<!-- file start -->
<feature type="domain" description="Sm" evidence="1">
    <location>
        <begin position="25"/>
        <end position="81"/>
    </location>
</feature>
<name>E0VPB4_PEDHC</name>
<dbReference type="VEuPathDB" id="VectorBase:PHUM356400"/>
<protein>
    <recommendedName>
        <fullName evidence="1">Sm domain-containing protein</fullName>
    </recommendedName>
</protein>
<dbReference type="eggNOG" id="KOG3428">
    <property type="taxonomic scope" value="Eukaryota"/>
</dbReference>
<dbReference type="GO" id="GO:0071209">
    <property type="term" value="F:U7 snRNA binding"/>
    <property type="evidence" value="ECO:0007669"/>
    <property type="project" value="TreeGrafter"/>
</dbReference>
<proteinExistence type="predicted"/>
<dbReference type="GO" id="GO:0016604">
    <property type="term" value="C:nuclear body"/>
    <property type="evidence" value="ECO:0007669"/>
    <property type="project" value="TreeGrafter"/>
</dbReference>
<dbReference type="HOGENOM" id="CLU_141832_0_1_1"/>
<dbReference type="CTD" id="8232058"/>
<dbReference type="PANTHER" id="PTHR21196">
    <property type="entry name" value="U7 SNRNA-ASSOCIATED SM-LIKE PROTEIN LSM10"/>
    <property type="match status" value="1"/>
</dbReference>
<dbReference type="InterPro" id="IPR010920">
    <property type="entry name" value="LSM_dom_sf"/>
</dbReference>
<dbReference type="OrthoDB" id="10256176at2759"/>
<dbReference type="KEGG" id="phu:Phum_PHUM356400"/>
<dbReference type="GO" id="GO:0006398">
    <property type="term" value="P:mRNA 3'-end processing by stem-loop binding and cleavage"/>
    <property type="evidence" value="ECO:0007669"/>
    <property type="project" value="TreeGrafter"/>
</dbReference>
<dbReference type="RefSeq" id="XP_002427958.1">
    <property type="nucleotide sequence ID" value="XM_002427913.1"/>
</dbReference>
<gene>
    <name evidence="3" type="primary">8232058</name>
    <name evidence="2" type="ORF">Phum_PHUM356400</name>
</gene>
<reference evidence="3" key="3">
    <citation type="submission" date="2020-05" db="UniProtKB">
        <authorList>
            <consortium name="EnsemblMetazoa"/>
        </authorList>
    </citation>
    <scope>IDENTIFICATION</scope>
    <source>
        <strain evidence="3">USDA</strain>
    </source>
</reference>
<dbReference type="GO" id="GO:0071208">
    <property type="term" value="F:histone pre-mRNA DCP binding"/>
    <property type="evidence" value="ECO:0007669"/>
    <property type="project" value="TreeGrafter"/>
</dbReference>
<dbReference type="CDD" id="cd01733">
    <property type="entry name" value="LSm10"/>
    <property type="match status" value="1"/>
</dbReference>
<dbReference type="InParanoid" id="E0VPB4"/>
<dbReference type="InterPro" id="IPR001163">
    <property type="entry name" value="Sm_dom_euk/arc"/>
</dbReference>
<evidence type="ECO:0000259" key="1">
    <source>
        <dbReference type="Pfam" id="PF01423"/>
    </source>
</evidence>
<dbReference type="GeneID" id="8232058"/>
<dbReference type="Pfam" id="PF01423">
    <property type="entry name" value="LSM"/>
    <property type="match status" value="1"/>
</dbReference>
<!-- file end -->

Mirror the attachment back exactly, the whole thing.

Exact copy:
<feature type="domain" description="Sm" evidence="1">
    <location>
        <begin position="25"/>
        <end position="81"/>
    </location>
</feature>
<name>E0VPB4_PEDHC</name>
<dbReference type="VEuPathDB" id="VectorBase:PHUM356400"/>
<protein>
    <recommendedName>
        <fullName evidence="1">Sm domain-containing protein</fullName>
    </recommendedName>
</protein>
<dbReference type="eggNOG" id="KOG3428">
    <property type="taxonomic scope" value="Eukaryota"/>
</dbReference>
<dbReference type="GO" id="GO:0071209">
    <property type="term" value="F:U7 snRNA binding"/>
    <property type="evidence" value="ECO:0007669"/>
    <property type="project" value="TreeGrafter"/>
</dbReference>
<proteinExistence type="predicted"/>
<dbReference type="GO" id="GO:0016604">
    <property type="term" value="C:nuclear body"/>
    <property type="evidence" value="ECO:0007669"/>
    <property type="project" value="TreeGrafter"/>
</dbReference>
<dbReference type="HOGENOM" id="CLU_141832_0_1_1"/>
<dbReference type="CTD" id="8232058"/>
<dbReference type="PANTHER" id="PTHR21196">
    <property type="entry name" value="U7 SNRNA-ASSOCIATED SM-LIKE PROTEIN LSM10"/>
    <property type="match status" value="1"/>
</dbReference>
<dbReference type="InterPro" id="IPR010920">
    <property type="entry name" value="LSM_dom_sf"/>
</dbReference>
<dbReference type="OrthoDB" id="10256176at2759"/>
<dbReference type="KEGG" id="phu:Phum_PHUM356400"/>
<dbReference type="GO" id="GO:0006398">
    <property type="term" value="P:mRNA 3'-end processing by stem-loop binding and cleavage"/>
    <property type="evidence" value="ECO:0007669"/>
    <property type="project" value="TreeGrafter"/>
</dbReference>
<dbReference type="RefSeq" id="XP_002427958.1">
    <property type="nucleotide sequence ID" value="XM_002427913.1"/>
</dbReference>
<gene>
    <name evidence="3" type="primary">8232058</name>
    <name evidence="2" type="ORF">Phum_PHUM356400</name>
</gene>
<reference evidence="3" key="3">
    <citation type="submission" date="2020-05" db="UniProtKB">
        <authorList>
            <consortium name="EnsemblMetazoa"/>
        </authorList>
    </citation>
    <scope>IDENTIFICATION</scope>
    <source>
        <strain evidence="3">USDA</strain>
    </source>
</reference>
<dbReference type="GO" id="GO:0071208">
    <property type="term" value="F:histone pre-mRNA DCP binding"/>
    <property type="evidence" value="ECO:0007669"/>
    <property type="project" value="TreeGrafter"/>
</dbReference>
<dbReference type="CDD" id="cd01733">
    <property type="entry name" value="LSm10"/>
    <property type="match status" value="1"/>
</dbReference>
<dbReference type="InParanoid" id="E0VPB4"/>
<dbReference type="InterPro" id="IPR001163">
    <property type="entry name" value="Sm_dom_euk/arc"/>
</dbReference>
<evidence type="ECO:0000259" key="1">
    <source>
        <dbReference type="Pfam" id="PF01423"/>
    </source>
</evidence>
<dbReference type="GeneID" id="8232058"/>
<dbReference type="Pfam" id="PF01423">
    <property type="entry name" value="LSM"/>
    <property type="match status" value="1"/>
</dbReference>